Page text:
Bottom line, at some point in the next billion years or so, humans will need to either find another home, or figure out how to manually move our current one to a farther out orbit, keeping Earth in the habitable zone of our solar system.

  What Happened To The Flags On The Moon?


On July 10, 1969, Apollo 11 touched down on the moon. At 10:56 pm eastern standard time, Neil Armstrong accomplished another first. With the immortal words, “That’s one small step for a man, one giant leap for mankind,” (or something like that) Neil Armstrong became the first human to step foot on a major celestial object. Soon after, Buzz Aldrin joined Armstrong on the alien surface. The two of them spent the next two and half hours exploring, taking pictures, and collecting samples.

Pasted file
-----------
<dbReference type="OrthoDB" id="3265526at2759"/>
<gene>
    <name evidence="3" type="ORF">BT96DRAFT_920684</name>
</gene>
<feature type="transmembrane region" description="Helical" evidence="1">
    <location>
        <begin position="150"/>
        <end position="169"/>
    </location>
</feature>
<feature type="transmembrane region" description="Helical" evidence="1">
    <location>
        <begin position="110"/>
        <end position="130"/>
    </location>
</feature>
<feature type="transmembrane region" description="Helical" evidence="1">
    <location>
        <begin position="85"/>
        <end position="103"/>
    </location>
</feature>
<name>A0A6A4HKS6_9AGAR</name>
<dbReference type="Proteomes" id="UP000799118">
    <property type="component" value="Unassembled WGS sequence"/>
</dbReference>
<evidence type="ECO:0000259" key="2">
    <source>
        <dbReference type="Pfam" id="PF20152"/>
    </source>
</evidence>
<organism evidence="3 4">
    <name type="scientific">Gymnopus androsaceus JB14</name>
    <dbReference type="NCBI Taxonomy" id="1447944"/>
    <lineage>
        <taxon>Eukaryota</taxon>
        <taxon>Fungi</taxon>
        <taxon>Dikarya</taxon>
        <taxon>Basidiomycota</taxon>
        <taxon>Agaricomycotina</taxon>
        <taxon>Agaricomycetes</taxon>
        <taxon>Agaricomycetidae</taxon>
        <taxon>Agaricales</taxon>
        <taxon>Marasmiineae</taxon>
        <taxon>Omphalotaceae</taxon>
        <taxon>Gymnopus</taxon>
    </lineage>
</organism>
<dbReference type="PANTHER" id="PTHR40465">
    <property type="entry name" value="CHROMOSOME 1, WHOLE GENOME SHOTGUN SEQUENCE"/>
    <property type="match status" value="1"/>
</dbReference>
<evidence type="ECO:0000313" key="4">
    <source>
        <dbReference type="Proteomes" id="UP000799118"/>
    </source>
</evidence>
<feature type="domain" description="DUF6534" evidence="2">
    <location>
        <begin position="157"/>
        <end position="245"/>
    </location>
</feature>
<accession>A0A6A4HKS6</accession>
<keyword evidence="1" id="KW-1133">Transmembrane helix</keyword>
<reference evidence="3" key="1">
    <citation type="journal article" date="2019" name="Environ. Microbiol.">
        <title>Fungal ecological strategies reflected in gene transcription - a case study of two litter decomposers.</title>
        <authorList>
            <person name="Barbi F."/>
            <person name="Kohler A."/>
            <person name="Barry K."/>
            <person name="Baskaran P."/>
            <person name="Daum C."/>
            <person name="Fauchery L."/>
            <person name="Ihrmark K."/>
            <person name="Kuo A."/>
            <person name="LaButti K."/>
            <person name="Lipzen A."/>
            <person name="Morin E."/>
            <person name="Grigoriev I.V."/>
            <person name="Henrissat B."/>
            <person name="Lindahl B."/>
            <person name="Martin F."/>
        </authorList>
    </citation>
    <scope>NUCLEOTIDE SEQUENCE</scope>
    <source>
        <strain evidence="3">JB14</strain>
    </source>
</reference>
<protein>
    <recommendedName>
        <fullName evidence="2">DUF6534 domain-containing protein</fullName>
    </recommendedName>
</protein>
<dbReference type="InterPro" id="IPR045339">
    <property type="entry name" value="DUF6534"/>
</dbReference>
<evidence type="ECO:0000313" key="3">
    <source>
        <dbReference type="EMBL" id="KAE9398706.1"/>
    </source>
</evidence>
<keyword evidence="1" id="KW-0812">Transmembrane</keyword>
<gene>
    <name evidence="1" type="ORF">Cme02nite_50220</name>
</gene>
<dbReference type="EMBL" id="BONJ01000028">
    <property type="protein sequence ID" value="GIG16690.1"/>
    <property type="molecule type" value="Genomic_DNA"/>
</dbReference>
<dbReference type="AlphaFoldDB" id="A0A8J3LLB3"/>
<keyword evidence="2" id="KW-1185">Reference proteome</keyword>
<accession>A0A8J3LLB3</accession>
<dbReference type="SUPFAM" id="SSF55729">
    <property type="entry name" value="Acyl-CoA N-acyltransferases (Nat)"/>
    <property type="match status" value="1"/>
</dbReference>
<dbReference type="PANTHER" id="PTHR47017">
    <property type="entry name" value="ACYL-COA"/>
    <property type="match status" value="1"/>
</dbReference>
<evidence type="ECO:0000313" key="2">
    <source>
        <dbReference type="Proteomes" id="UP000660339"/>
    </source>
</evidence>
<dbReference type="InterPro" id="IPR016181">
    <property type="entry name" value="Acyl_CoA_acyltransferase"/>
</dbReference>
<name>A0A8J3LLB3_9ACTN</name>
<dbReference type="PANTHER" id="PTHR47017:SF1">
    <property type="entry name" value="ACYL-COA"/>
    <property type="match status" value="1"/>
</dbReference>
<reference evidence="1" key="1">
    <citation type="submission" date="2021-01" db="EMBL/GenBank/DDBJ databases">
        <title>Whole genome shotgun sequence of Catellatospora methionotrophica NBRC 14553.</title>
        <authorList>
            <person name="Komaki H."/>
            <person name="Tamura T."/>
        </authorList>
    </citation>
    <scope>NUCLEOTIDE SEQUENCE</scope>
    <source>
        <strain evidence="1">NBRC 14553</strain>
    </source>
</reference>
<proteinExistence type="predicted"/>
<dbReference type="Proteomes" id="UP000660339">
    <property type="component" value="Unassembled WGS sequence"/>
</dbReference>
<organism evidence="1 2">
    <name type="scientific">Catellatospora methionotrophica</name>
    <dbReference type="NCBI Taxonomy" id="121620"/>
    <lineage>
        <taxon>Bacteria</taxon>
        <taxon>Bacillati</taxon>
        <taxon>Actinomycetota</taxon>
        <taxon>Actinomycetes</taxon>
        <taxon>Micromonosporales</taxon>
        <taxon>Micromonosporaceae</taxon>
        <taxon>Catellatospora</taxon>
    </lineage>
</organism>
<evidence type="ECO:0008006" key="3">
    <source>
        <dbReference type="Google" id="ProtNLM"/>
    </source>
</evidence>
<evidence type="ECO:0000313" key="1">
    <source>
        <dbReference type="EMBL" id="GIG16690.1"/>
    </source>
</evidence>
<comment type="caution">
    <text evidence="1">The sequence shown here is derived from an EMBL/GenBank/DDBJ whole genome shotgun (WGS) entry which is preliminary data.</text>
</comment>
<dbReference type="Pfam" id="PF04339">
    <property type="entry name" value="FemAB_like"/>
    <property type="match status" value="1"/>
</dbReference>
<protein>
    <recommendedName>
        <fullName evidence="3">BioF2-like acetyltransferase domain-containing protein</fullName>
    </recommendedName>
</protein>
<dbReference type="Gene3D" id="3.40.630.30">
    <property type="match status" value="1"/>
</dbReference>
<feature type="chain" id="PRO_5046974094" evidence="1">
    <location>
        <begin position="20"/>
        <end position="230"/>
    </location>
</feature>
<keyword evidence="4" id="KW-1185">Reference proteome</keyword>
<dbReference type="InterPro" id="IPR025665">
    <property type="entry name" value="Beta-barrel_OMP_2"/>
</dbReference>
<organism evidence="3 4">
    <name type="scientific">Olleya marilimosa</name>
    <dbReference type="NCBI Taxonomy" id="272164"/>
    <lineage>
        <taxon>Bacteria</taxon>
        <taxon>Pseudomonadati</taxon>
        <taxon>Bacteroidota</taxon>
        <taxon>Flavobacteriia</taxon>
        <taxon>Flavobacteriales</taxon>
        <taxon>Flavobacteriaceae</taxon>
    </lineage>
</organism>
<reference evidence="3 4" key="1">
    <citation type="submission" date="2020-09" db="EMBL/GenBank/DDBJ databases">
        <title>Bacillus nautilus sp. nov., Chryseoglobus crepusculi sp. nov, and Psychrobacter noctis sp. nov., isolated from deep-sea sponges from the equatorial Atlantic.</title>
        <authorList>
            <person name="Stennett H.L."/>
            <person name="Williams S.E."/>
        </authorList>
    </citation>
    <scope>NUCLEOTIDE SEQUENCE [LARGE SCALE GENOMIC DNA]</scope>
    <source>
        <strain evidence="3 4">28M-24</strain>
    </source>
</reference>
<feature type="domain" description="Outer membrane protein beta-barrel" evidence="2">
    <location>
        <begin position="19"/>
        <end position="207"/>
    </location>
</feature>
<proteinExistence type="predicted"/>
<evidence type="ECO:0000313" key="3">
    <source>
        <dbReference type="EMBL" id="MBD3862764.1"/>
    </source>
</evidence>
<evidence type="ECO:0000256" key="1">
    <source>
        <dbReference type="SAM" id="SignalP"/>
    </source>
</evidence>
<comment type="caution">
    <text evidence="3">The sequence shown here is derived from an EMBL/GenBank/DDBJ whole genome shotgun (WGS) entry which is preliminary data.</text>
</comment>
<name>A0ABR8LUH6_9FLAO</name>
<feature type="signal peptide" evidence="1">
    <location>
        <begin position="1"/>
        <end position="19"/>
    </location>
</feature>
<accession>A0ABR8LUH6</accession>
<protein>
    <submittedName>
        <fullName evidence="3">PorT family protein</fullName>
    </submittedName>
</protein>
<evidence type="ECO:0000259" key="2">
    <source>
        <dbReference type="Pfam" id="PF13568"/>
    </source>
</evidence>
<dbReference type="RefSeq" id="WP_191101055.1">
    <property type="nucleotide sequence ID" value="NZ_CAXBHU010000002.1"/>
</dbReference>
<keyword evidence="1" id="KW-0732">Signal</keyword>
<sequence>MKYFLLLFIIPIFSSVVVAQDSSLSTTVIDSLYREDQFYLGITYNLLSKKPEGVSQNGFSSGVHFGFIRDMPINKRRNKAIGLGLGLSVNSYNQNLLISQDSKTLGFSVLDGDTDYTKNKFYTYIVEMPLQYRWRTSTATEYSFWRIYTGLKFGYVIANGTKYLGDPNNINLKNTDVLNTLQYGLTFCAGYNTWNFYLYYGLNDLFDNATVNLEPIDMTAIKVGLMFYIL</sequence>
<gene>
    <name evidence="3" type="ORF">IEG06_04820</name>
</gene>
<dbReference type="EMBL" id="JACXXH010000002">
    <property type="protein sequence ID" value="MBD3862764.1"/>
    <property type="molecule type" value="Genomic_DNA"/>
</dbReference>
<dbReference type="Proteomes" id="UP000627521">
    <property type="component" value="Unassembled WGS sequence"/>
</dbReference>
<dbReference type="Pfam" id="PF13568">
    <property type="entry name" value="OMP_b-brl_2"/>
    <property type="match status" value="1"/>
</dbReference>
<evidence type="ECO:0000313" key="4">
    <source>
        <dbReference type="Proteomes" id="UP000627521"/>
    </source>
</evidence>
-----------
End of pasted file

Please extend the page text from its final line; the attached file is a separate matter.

Before they took off back to Earth, Apollo 11 left evidence of their rendezvous with the moon. Besides Armstrong’s boot print and a bunch of junk, the astronauts also planted a three foot by five foot nylon American flag mounted on a pole into the ground. Subsequent Apollo missions that made it to the moon followed suit. But what happened to all of these flags? Are they still standing? Do they even still exist after nearly a half century on the moon?

As for the Apollo 11 flag, when the engine came on and the spaceship shot up away from the moon, Aldrin said he saw the flag get knocked over by the rocket blast. Beyond that, it was thought that there would be little chance the flag would survive on the harsh environment of the moon. From the extremely abrasive lunar dust to the sun’s unfiltered ultraviolet rays, the flag most likely would quickly be bleached white and disintegrate.